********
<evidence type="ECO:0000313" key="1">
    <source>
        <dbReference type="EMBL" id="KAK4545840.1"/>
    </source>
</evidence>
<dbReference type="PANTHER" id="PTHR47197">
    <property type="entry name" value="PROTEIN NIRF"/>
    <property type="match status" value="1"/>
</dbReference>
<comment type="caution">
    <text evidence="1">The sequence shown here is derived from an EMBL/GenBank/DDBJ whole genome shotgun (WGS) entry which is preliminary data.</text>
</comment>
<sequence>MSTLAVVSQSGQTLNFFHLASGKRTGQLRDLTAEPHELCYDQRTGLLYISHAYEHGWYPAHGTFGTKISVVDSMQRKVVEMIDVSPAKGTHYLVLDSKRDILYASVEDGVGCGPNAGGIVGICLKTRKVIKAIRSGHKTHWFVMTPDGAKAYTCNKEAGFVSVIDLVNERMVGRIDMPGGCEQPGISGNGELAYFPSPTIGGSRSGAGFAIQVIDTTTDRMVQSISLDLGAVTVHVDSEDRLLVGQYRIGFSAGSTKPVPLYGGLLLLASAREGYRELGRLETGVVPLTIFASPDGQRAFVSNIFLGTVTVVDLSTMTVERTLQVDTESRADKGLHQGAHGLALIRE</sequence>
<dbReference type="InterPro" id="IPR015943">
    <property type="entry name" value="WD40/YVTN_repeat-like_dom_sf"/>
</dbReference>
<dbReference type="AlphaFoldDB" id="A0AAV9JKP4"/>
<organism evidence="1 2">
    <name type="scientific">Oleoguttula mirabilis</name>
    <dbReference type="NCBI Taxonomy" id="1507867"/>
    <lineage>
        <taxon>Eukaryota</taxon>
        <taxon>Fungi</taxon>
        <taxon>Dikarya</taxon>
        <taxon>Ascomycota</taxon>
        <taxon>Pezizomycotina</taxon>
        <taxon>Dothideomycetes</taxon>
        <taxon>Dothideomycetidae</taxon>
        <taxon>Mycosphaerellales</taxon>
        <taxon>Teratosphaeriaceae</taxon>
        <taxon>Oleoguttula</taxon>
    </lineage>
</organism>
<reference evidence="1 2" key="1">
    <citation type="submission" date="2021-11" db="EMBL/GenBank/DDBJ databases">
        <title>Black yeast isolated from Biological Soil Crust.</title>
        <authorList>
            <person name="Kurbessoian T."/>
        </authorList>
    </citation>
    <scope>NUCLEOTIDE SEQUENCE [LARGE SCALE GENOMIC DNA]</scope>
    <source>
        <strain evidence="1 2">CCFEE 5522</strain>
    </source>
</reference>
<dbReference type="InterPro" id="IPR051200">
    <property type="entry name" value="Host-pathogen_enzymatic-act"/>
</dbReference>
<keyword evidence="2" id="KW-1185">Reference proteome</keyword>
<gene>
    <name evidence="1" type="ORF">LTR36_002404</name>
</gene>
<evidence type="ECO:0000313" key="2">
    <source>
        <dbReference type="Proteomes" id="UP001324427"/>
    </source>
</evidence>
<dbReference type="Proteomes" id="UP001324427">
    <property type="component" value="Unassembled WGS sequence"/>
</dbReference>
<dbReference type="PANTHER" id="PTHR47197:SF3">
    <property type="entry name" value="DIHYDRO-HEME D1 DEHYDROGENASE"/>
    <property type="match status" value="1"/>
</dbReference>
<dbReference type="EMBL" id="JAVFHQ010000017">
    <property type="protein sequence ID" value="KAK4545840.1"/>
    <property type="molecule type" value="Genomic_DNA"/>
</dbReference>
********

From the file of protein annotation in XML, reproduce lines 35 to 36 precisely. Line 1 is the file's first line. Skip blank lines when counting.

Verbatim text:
    <citation type="submission" date="2021-11" db="EMBL/GenBank/DDBJ databases">
        <title>Black yeast isolated from Biological Soil Crust.</title>